Uhtred's Feast: Inside the World of The Last Kingdom
Uhtred’s Feast is different from other books in the Last Kingdom series. It is a result of Bernard Cornwell’s “increasing fascination for the Anglo-Saxon world: its people, their culture, and their domestic lives beyond the battlefield.” Here he teams up with Susanne Pollak, a renowned chef with a passion for Anglo-Saxon cuisine. If you are curious about what the Anglo-Saxons ate you ought to consider this book.
Joining these two genres together in one book necessitated a unique format. Thus, he begins the book with an interesting introduction. Thence Cornwell divides the book into three parts that facilitates the linking of the two subjects. In each section are three subcategories: Historical Background, Recipes, and Short Stories. This is a clever concept that links the recipes to the historical section. You might find some of the 60 recipes worth following for a delightful Anglo-Saxon meal.
The historical background sections are quite informative. Did you know that Uhtred’s Bebbanburg Castle really exists? “Today it is called Bamburgh Castle and is built of stone instead of the wooden walls the Ida conquered and inhabited.”
In one of the short stories Uhtred tells us how he caught eels in the river beside the castle. This is a funny story. It befuddled everyone in the castle especially Grindin who used to bully him as a youth. On his way home with a container full of eels, Grindin and two other bullies intercepted him and stole all of his eels. They say what goes around comes around and it certainly did for bully Grindin. Uhtred got even.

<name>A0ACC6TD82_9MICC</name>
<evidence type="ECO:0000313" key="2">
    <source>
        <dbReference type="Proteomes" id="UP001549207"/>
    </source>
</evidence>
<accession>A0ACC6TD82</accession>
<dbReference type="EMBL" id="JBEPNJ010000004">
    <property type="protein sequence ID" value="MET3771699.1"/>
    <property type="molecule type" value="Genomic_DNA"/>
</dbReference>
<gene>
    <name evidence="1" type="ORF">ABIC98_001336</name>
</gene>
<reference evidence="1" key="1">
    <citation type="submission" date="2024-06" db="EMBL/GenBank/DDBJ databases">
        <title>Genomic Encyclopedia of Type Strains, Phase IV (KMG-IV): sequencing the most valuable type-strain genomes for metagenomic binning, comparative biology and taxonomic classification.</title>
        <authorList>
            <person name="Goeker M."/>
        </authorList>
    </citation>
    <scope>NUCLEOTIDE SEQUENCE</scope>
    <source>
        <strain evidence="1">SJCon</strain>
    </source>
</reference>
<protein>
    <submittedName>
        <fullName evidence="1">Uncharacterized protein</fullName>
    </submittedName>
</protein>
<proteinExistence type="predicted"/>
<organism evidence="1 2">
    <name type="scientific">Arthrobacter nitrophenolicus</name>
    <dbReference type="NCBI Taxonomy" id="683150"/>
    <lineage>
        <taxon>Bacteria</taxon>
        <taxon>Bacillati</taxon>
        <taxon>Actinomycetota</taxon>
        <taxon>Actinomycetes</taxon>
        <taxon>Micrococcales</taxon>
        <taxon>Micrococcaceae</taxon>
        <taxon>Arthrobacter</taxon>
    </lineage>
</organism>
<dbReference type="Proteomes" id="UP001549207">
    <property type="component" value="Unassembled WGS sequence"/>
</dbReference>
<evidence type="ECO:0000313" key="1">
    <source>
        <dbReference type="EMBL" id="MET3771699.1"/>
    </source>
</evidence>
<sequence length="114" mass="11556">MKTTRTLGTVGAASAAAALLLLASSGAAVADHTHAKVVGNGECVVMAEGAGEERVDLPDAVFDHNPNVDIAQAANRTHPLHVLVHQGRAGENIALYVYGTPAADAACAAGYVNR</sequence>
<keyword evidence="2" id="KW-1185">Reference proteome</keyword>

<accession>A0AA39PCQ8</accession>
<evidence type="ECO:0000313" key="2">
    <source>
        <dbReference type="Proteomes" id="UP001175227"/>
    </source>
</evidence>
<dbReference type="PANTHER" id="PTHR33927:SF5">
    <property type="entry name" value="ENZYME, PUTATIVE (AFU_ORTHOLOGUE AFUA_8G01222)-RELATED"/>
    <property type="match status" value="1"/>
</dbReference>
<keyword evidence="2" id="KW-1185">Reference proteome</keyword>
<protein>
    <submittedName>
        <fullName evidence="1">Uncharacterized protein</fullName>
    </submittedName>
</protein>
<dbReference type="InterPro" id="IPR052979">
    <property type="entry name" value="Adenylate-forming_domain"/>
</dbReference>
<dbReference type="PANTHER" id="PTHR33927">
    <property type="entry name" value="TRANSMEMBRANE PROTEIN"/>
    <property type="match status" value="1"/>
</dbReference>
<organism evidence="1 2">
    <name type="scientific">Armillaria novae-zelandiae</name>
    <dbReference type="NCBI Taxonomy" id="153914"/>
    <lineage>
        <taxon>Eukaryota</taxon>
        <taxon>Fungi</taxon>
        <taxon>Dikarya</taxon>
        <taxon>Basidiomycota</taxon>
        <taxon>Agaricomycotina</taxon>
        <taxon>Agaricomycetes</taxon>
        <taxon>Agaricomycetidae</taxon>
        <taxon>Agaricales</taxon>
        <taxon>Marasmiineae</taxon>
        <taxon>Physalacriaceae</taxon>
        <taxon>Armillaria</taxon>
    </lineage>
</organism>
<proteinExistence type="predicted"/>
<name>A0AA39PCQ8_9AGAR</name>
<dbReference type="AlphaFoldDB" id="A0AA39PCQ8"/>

“Even after Uhtred has achieved his life’s ambition, regained Bebbanburg and found himself living in a country called Englaland, he still needs to sail into battle.” The Last Shield Wall ends the saga of Uhtred the Lord if Bebbanburg, the lead up to the final showdown in Cornwell.
Several of the recipes are worth noting for they represent half of this book. Do you like to hunt? Then the Venison Stew might be worth trying. Interestingly, “deer were raised in enclosed parks to provide food for the wealthy, while the peasants would have to poach the animals if they wanted to eat venison.” The penalty for poaching was rather high.
Haddock Simmered in Ale seems worth trying. Pollak wrote: “This is fast cooking, delicious and unusual.” She notes that a pale ale is best as it does not overpower the delicate-tasting fish. If you do not have access to haddock then any flaky white fish ought to suffice. In such cases that the fish you decide to use is not as delicate as haddock then perhaps a stouter beer would be better.
As stated previously, the Last Shield Wall not only completes this book, it also brings to an end the Last Kingdom series. “The relationship between a pious Christian king and a stubborn pagan warrior was never going to be tranquil, but beneath the unlikely friendship was intense mutual respect.”